Background: A number of risk factors for gang involvement have been identified in the literature, such as victimization, poor parental monitoring, aggressive behavior, and affiliation with delinquent peers. However, few studies have examined the influence of maltreatment experiences during childhood on gang involvement later in adolescence. Objective: This study examines how differential experiences of maltreatment might impact future gang involvement. Participants and setting: We analyze self-report data and official maltreatment records on 611 youth (52% female; 76% non-white) in the US, from a larger dataset (Longitudinal Studies on Childhood Abuse and Neglect; N = 1354). Methods: Multinomial logistic regression models were used to examine the influence of experiencing different types of maltreatment on gang involvement. Results: Results show that childhood experiences of maltreatment (p =.005) generally and neglect (p =.013) specifically were significantly associated with an increased risk of involvement in stable gang affiliations later in adolescence. Conclusions: These findings demonstrate the value of considering gang involvement as an outcome of maltreatment and tailoring best practice interventions to support maltreated youth at risk of gang involvement.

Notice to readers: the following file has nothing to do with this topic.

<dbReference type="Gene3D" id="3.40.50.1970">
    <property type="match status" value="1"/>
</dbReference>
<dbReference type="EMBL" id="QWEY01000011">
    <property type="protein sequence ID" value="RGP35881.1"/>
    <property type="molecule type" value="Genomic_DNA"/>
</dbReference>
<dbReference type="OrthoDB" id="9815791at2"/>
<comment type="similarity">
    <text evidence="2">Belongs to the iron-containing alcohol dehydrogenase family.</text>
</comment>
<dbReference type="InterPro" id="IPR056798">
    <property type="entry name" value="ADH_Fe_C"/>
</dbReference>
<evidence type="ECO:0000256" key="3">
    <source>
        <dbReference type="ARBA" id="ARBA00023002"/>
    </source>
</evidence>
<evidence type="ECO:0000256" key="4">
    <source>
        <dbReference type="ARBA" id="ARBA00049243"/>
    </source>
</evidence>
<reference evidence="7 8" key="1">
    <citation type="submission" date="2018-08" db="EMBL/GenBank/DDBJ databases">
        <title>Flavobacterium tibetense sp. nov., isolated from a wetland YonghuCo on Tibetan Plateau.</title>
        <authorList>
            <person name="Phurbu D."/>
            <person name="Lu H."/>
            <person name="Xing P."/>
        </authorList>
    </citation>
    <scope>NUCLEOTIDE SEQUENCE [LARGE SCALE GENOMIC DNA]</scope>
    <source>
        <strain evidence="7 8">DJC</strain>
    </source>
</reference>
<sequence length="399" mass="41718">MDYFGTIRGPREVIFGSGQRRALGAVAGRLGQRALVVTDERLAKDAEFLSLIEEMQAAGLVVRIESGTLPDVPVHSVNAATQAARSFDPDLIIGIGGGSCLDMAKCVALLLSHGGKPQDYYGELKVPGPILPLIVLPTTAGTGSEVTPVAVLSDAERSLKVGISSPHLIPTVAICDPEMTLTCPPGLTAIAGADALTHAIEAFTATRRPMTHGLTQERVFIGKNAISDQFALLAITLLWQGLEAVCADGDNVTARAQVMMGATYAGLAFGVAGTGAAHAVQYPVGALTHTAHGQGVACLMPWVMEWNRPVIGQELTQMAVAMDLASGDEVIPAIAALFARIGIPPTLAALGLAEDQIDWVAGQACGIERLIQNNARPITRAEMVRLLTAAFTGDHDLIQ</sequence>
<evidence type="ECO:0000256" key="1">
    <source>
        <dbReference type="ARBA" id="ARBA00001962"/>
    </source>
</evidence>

All Science Journal Classification (ASJC) codes
- Psychiatry and Mental health
- Developmental and Educational Psychology
- Pediatrics, Perinatology, and Child Health